More than 6,300 Canadian work visas for under-35s were snapped up over the space of four days at the opening of the 2013 International Experience Canada last week.
The visas went in record time, marking unprecedented interest in the scheme, thanks to aggressive marketing by Canadian employers at recent job fairs in Ireland, and Canadian government reform of immigration rules to make it easier for Irish people to access visas.
For those who missed out, IEC is now operating a waiting list system, and is taking a small number of “supplementary applications” so that if there are any rejected applications or if people drop out, those on the list will get offers.
The rush to get a place in the first-come, first-served process began in earnest last Tuesday and, by Wednesday evening, of 6,350 visa allocations there were just under 2,900 left. The figure continued to decrease rapidly, with none left by the end of Friday.
Cathy Murphy, executive director of the Irish Canadian Immigration Centre, based in Toronto said: “We expected a great demand when the IEC programme opened but in truth, the numbers are staggering.”
Ms Murphy said that, despite the demand, she did not anticipate any additional visas being released this year.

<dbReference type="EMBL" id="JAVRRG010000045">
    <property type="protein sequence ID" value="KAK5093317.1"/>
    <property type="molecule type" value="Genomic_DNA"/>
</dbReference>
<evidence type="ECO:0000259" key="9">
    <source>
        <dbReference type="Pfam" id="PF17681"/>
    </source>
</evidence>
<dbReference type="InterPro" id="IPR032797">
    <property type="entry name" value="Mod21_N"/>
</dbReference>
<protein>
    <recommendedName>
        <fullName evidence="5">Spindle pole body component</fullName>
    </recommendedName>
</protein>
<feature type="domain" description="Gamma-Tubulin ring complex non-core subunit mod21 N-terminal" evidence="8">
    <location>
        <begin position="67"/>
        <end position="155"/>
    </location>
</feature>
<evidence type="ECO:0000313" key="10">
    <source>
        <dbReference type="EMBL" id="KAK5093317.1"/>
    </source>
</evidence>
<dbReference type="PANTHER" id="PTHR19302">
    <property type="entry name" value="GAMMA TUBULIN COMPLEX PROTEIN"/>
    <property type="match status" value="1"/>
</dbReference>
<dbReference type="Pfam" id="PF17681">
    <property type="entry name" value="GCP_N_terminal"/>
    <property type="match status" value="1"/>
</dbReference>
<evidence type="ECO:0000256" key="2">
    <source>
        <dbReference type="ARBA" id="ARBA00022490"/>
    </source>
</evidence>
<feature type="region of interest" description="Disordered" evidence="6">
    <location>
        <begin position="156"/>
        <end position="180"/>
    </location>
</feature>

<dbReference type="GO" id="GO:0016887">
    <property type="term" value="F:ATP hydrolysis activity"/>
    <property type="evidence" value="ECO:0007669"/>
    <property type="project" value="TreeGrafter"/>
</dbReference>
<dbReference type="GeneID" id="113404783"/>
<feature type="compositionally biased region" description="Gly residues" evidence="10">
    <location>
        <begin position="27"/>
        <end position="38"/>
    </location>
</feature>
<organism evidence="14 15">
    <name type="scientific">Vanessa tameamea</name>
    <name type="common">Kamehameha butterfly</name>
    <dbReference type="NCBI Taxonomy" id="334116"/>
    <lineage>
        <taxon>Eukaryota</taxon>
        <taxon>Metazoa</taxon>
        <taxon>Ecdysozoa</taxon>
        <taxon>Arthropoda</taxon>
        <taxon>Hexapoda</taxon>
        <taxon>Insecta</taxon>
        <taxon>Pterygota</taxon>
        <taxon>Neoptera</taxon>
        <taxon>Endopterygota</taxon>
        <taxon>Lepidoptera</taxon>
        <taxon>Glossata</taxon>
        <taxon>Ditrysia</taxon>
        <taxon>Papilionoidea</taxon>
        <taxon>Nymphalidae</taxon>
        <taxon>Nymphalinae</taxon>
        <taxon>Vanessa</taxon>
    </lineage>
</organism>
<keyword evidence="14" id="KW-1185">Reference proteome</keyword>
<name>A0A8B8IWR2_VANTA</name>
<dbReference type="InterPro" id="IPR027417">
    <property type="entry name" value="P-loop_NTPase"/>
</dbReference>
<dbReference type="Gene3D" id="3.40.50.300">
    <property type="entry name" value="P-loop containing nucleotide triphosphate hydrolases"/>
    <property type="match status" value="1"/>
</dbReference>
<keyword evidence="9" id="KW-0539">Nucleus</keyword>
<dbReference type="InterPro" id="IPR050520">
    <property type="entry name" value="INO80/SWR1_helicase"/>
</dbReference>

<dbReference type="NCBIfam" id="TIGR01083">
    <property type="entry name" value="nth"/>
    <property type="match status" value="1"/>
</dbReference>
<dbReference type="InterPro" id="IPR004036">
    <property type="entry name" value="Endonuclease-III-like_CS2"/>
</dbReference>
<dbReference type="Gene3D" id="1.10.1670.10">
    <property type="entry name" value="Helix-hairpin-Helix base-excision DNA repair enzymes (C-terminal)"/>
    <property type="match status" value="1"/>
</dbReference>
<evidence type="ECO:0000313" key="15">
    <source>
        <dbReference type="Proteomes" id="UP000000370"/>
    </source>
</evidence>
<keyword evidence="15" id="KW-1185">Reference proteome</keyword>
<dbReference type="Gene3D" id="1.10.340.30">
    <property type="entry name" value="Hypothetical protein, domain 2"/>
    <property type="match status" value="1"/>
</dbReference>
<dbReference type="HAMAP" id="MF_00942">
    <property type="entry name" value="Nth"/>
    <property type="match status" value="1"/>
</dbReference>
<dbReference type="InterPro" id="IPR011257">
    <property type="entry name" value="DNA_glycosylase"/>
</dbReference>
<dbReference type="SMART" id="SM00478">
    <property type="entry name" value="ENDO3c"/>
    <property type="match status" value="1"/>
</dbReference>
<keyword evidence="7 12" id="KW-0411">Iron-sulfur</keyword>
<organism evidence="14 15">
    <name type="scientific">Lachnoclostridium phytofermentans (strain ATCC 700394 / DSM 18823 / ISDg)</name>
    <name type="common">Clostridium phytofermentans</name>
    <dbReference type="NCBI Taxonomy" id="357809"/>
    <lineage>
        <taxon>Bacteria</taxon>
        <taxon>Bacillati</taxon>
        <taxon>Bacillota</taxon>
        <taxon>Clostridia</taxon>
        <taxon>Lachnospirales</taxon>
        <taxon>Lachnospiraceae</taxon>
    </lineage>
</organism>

Ruari Spillane, founder of Moving2Canada.com, said he was surprised by the volume of the uptake.
“Last year, the IEC visas didn’t sell out until May, which was a record then,” he said. In 2011, the visas were available until late summer.
Mr Spillane said reasons for such strong a uptake probably included the abolition of the habitual residency rule, which means that Irish people living around the world can now apply to go to Canada, where previously they were ineligible if they had not spent 18 of the previous 36 months living in Ireland. “In addition, the majority of people that arrived in Canada last year are extending their visa to give them an additional two years in Canada,” he said.
This is the first year of the revamped IEC and the application process is now carried out completely online.
Another new feature is that, this year, participants must pay a €120 fee up- front, as opposed to previous years where it was only paid at the final stages. However, those who are unsuccessful will be refunded the fee.
Citizenship and Immigration Canada increased the number of spaces available for Irish people by 1,000 to 6,350 in 2013, and will almost double the quota to 10,000 in 2014.
Currently, Irish citizens can participate twice in the IEC for a maximum of 12 months each time. Beginning in 2013, Irish people will be eligible to participate in the IEC only once but for a period of up to two years. The change means people already living and working in Canada will not have to disrupt their employment and leave the country in order to apply again.
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